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Can you be fat and healthy?

Date
Apples and pears: We all come in different shapes and sizes - and being fat doesn't mean being unhealthy.

Apples and pears: We all come in different shapes and sizes - and being fat doesn't mean being unhealthy.

We all know that carrying too many extra kilos can up the risk of heart disease and Type 2 diabetes – so how come up to 30 per cent of us can be very overweight yet still have healthy hearts and healthy levels of blood glucose?

One possibility is the 'fit and fat' theory that suggests being physically active can protect us from chronic diseases even when we weigh too much. One effect of exercise, for instance is that it makes muscles use up more blood glucose for fuel – this can help ward off Type 2 diabetes by keeping blood glucose levels down.

How come up to 30 per cent of us can be very overweight yet still have healthy hearts and healthy levels of blood glucose? 

But fitness isn't the whole story, says endocrinologist Dr Daniel Chen from Sydney's Garvan Institute of Medical Research.

"Studies also show that some obese people who aren't physically active are also unexpectedly free of problems like high blood pressure and high blood fats," he says.

What's more, they're also insulin sensitive which means their body's insulin is doing a good job of keeping their blood glucose levels healthy - this is the opposite of insulin resistance, the common condition that means your insulin is struggling to keep the glucose in your blood under control and puts you in the running for diabetes.

"One of the differences that sets these healthier overweight people apart is whereabouts   on the body they store their excess fat. In people whose insulin is working well fat is more likely to be carried around the hips and thighs rather than around the waist," explains Chen who's trying to find out why some obese people side step the insulin resistance that sets others up for diabetes.

The surplus fat that clings to hips and thighs is different to the fat that hugs the waistline. Called subcutaneous fat, it sits there under the skin doing nothing other than padding out your jeans. But fat around the waist is likely to be visceral fat which is bad news for two reasons, he says.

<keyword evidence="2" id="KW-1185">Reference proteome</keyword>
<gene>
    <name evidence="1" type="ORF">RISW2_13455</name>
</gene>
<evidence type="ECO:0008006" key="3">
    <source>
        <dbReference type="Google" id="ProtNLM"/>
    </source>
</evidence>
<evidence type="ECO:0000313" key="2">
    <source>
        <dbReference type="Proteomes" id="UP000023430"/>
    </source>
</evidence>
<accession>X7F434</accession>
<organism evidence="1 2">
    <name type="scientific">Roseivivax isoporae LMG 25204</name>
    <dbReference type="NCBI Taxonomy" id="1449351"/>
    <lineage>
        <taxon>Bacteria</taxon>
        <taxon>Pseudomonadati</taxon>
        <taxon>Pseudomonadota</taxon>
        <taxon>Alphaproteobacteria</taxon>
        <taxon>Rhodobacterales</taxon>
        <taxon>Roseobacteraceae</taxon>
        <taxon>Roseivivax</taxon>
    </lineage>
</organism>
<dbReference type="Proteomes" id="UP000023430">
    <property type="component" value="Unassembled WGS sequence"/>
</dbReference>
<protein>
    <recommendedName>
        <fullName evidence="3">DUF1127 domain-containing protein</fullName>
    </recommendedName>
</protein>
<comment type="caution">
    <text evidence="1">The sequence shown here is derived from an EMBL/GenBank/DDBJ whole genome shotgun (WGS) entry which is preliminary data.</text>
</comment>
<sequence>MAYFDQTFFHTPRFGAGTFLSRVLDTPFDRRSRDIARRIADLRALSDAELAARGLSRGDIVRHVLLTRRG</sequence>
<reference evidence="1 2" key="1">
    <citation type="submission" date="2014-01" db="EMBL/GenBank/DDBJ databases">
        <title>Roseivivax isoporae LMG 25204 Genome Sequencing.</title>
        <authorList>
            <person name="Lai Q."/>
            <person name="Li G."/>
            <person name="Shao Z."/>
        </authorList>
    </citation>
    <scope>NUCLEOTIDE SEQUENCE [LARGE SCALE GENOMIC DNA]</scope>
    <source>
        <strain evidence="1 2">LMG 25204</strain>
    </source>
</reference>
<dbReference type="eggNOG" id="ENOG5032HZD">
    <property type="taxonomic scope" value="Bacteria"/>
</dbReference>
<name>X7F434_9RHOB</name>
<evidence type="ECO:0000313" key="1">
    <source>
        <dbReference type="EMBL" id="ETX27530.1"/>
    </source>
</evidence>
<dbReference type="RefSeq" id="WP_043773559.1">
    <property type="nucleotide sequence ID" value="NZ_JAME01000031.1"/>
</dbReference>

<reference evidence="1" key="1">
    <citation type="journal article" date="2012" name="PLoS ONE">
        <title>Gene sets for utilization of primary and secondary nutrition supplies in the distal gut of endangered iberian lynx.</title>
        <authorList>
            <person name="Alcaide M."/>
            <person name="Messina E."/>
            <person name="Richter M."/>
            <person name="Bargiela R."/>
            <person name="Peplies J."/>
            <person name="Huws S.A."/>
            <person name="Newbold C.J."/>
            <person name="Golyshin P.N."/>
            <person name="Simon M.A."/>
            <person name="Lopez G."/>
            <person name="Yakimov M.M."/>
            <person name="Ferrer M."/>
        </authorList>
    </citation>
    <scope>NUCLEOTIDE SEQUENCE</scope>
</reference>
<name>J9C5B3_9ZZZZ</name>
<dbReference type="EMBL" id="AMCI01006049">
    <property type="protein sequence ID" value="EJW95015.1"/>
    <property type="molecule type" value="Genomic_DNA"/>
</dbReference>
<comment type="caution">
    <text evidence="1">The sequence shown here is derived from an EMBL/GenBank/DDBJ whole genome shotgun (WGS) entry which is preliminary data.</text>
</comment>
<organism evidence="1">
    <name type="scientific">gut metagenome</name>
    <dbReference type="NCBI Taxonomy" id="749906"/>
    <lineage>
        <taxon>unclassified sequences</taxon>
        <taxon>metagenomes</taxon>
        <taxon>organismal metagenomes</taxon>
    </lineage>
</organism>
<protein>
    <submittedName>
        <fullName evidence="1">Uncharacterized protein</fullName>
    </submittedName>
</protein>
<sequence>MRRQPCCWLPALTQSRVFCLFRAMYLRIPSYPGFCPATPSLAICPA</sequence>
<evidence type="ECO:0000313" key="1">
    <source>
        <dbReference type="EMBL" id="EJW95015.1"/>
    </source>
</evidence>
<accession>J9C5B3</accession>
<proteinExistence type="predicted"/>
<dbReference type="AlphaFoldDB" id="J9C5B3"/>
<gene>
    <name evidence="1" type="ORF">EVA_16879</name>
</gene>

"One is that it secretes  inflammatory chemicals that contribute to heart disease and diabetes,  the other is that it releases fatty acids which can be harmful too – they end up being stored  in the liver and muscles  and this makes it harder for the body to  keep blood glucose levels  down," he says. "But overweight people whose insulin is working well tend to have less of this 'bad' fat. They might have a lot of fat around the arms, legs and hips but they're not storing it around the waist, so in terms of diabetes it's not a problem."

Having this visceral fat can give even a relatively slim person a higher risk of diabetes than someone who weighs more, but carries their extra kilos around the hips and thighs.

"People can be slim but still have this harmful fat around the waist – including some Asian people who tend to have a lower BMI yet still have visceral fat around the middle," Chen says.

But although some overweight people may be protected from diabetes and heart disease, they're not bulletproof – the extra weight is still going to increase the risk of osteoarthritis, for instance, by adding a burden to hips and knees, he adds.

"Whether there's less risk of cancer with healthier obese people isn't clear. So far we only know there's less diabetes and fewer deaths from heart disease – but we also know there's an increased risk of cancer from diabetes."